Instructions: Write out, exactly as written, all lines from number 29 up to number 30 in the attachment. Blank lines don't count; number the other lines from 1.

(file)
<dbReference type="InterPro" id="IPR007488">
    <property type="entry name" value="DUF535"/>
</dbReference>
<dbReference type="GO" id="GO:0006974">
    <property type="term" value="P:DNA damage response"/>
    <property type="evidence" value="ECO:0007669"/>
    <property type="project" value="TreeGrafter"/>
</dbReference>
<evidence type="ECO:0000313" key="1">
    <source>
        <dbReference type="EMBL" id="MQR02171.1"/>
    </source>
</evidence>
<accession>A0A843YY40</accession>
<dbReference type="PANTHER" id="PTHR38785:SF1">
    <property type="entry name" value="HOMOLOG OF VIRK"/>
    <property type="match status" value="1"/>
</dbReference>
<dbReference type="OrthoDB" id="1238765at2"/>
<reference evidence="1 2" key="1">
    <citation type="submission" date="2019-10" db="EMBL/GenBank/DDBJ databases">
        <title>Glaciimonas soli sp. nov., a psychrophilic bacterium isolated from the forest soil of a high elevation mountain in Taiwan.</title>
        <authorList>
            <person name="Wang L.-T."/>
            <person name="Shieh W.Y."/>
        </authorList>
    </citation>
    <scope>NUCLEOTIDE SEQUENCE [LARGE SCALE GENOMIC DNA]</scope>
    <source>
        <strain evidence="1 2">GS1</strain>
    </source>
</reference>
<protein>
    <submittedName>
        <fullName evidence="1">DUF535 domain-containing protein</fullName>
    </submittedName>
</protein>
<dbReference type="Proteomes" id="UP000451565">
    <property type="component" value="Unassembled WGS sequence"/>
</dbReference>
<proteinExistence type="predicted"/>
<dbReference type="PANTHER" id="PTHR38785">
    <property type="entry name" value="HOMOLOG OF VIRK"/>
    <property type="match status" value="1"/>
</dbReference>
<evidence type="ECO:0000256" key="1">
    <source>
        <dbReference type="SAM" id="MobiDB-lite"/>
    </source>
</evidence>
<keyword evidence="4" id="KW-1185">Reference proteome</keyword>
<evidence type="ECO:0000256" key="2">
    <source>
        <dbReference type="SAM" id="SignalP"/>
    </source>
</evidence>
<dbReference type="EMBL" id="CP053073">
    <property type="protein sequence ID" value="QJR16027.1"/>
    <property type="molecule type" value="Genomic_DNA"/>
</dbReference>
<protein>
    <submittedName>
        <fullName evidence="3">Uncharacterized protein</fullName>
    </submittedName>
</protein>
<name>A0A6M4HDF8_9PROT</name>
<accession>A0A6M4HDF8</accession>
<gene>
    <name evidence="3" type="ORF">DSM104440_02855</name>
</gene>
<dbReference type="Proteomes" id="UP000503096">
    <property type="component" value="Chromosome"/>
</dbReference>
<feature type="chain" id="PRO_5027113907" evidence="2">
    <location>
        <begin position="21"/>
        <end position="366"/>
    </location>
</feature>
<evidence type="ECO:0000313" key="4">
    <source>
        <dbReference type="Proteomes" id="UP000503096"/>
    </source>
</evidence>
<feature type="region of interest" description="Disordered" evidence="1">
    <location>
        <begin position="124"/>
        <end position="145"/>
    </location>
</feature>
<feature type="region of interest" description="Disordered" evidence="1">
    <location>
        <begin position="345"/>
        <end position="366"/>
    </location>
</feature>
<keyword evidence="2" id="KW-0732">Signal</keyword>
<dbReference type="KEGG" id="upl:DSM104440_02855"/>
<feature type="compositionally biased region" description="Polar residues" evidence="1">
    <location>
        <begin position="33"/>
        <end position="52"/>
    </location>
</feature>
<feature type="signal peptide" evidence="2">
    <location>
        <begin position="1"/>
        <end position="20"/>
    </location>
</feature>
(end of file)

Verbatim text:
    <source>
        <strain evidence="1 2">GS1</strain>